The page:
This common hour event was almost completely full, and rightfully so; Connecticut is one of the most segregated states in the country when it comes to housing. Erin said,

In terms of segregation, Connecticut is one of the most segregated state in the country. We are right on par with Chicago and Detroit. This comes out of a number of factors including what we’ve done with zoning laws, where we’re putting subsidized housing, where we’re allowing housing authorities to operate, disinvestment from communities that are disproportionately communities of color, and our entire history of explicitly racist housing policies.

Drawing on CHER director and Professor Jack Dougherty’s work in “On the Line” and Richard Rothstein’s “Color of Law” Erin explained how many of the issues we are seeing today, including the opportunity gap and affordable housing that OCA studies, are a result of a long history of state sponsored segregation.

To give some background from Richard Rothstein’s work, there were two main aspects that interacted: the first was the rise of public housing and the second was federally backed housing developments for white families. Public housing began during the New Deal under the Roosevelt Administration to provide housing primarily to low and middle income families who had lost their homes during the Great Depression, and the Administration included separate public housing for African American families. These patterns of segregated public housing went on through World War II, and in 1949 President Truman proposed a massive expansion of the public housing program, again primarily for white families, to accommodate the shortage of housing largely for veterans. After lengthy political back and forth between Republicans and liberals of the Democratic party regarding integration or segregation, the bill passed and hugely expanded public housing, still segregated.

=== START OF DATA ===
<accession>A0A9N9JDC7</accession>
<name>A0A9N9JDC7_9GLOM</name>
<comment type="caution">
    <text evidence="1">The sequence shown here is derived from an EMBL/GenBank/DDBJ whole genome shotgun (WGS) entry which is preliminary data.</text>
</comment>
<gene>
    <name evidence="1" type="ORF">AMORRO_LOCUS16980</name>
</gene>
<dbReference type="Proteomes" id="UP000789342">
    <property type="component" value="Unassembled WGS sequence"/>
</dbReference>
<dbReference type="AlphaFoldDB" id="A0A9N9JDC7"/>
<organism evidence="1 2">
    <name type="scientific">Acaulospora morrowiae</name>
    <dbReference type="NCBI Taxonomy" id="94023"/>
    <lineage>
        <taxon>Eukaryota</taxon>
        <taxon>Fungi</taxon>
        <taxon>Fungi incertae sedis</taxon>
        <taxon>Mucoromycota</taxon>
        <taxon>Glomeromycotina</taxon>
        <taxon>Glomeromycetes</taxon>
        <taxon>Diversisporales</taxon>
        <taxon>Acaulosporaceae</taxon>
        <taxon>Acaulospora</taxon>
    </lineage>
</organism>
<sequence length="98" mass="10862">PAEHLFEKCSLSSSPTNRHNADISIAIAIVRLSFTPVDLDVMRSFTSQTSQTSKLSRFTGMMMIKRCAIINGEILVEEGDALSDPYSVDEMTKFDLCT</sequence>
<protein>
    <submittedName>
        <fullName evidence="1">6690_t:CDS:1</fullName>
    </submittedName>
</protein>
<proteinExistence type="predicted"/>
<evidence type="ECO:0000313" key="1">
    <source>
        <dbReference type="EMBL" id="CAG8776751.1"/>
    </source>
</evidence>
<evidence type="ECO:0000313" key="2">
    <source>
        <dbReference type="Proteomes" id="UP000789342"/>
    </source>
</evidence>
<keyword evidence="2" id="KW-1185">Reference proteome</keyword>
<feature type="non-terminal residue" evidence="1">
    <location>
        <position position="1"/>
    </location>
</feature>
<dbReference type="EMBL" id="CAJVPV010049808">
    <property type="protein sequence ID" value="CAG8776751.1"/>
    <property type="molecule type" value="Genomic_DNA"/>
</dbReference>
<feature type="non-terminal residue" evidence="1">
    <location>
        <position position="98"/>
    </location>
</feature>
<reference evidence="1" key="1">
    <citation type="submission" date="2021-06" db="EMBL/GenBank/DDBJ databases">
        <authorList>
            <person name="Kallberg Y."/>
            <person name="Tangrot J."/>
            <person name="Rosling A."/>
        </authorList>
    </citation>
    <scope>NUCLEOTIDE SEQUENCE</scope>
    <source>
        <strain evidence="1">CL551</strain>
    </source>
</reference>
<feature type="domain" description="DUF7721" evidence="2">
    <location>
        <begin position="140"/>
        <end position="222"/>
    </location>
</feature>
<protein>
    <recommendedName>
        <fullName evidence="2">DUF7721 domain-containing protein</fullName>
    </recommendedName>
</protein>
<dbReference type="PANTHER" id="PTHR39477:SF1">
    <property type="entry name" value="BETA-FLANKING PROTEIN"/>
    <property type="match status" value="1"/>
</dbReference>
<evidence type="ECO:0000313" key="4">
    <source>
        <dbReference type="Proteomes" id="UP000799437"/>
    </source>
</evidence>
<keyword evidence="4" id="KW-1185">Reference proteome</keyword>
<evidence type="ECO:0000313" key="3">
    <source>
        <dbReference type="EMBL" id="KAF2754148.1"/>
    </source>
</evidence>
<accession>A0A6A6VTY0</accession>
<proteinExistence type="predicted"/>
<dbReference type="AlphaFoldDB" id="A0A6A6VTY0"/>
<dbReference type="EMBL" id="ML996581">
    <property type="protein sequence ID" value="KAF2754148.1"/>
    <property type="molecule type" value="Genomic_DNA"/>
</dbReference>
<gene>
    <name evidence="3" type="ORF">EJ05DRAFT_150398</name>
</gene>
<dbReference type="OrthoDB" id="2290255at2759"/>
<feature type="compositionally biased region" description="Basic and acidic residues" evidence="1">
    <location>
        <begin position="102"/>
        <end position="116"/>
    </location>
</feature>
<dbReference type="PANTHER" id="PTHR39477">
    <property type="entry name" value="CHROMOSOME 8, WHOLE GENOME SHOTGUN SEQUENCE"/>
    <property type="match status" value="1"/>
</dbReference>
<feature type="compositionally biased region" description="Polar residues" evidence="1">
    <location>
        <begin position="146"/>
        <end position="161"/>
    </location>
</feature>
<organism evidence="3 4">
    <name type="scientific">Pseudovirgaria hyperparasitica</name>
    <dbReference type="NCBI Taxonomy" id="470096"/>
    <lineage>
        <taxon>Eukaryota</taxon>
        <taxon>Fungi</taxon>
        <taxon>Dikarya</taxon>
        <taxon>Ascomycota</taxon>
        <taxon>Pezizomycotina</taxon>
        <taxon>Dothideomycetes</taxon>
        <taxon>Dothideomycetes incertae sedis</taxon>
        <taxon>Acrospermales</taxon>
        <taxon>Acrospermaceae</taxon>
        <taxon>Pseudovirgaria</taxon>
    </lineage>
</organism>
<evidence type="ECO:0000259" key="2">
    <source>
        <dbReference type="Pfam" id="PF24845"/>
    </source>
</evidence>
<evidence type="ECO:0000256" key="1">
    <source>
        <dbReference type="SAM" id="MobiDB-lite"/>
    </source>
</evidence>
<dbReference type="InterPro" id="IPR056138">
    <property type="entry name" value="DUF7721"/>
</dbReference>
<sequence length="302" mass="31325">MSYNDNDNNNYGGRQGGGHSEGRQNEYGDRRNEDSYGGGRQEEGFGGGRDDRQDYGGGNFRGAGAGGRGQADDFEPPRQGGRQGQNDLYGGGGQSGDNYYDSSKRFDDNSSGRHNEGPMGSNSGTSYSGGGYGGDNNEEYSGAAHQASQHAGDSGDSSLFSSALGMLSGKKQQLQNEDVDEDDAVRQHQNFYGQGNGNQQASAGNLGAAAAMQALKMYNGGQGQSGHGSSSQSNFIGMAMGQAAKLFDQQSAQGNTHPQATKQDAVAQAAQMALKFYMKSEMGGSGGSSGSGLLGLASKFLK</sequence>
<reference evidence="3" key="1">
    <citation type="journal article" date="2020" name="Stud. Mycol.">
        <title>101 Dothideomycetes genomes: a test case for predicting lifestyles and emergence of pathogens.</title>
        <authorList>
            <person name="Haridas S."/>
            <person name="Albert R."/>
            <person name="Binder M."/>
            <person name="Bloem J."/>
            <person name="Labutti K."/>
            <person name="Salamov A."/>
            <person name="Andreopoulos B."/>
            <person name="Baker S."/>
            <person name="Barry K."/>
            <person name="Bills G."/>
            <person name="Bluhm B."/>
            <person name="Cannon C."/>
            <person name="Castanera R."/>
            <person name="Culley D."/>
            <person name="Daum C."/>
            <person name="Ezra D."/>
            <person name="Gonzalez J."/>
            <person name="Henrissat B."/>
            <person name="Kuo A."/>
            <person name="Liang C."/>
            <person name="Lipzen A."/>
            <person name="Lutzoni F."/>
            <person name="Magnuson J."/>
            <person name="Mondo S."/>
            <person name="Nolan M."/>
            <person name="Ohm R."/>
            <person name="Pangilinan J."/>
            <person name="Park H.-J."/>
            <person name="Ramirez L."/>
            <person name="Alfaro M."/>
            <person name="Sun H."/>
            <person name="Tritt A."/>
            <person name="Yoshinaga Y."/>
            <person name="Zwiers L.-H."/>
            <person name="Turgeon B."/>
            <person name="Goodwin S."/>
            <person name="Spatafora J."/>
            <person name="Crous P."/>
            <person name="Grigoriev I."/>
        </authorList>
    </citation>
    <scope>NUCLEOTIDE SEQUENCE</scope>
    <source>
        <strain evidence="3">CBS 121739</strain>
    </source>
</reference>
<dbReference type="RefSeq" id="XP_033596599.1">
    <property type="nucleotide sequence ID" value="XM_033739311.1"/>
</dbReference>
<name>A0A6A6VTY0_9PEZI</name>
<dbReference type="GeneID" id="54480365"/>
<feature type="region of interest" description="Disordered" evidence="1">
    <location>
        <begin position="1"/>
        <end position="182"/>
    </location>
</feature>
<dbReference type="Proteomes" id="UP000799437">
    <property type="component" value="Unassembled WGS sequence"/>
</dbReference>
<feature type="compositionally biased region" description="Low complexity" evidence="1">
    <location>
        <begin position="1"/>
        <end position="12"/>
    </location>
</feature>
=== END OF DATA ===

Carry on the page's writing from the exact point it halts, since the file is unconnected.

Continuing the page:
However, after a few years, the public housing for white families was suddenly vacant and the public housing for African American families was still full and with a waiting list. Erin explained how Jack Dougherty’s work in “On the Line” wanted to understand these changes that had taken place in the Hartford area:

So Jack and others mapped the racial makeup change in the Hartford area from 1950 to 2010. With that shift he’s also done a map of home values over time, you can see the more expensive homes were originally in Hartford, and then with the wealth flight and White flight the high value homes were outside of Hartford.

In the video above, see Jack Dougherty’s mapping of the racial change in Hartford from 1950-2010. The reason for this change was another federal program run by the Federal Housing Administration which “subsidized the movement of white families out of central cities and into single-family homes in the suburbs into houses that were exclusively white. The federal government guaranteed loans to mass production builders to build tens of thousands of homes. The loans were guaranteed on explicit condition that no homes be sold to African Americans and that every home in the development had to have a clause in the deed prohibiting resale to African Americans” (Rothstein).

During the talk, Erin focused on how policies regarding affordable housing and homelessness play a role today in reinforcing this history of state sponsored segregation and the opportunity gap in our state. She explained that one of the ways that policymakers address the issues of homelessness and affordable housing is by defining what homelessness is in order to identify families that qualify for certain resources such as the Housing Choice Voucher. While defining homelessness is critical for impact evaluation, it also means that families who don’t meet the definition can fall through the cracks. Associate Director of Community Learning Megan Faver Hartline said:

We discussed how there’s a difference between HUD’s definition of “literal homelessness” and the realities of many families with kids who double up and couch surf but have no reliable, permanent place to sleep each night.” -Megan Faver Hartline, Associate Director of Community Learning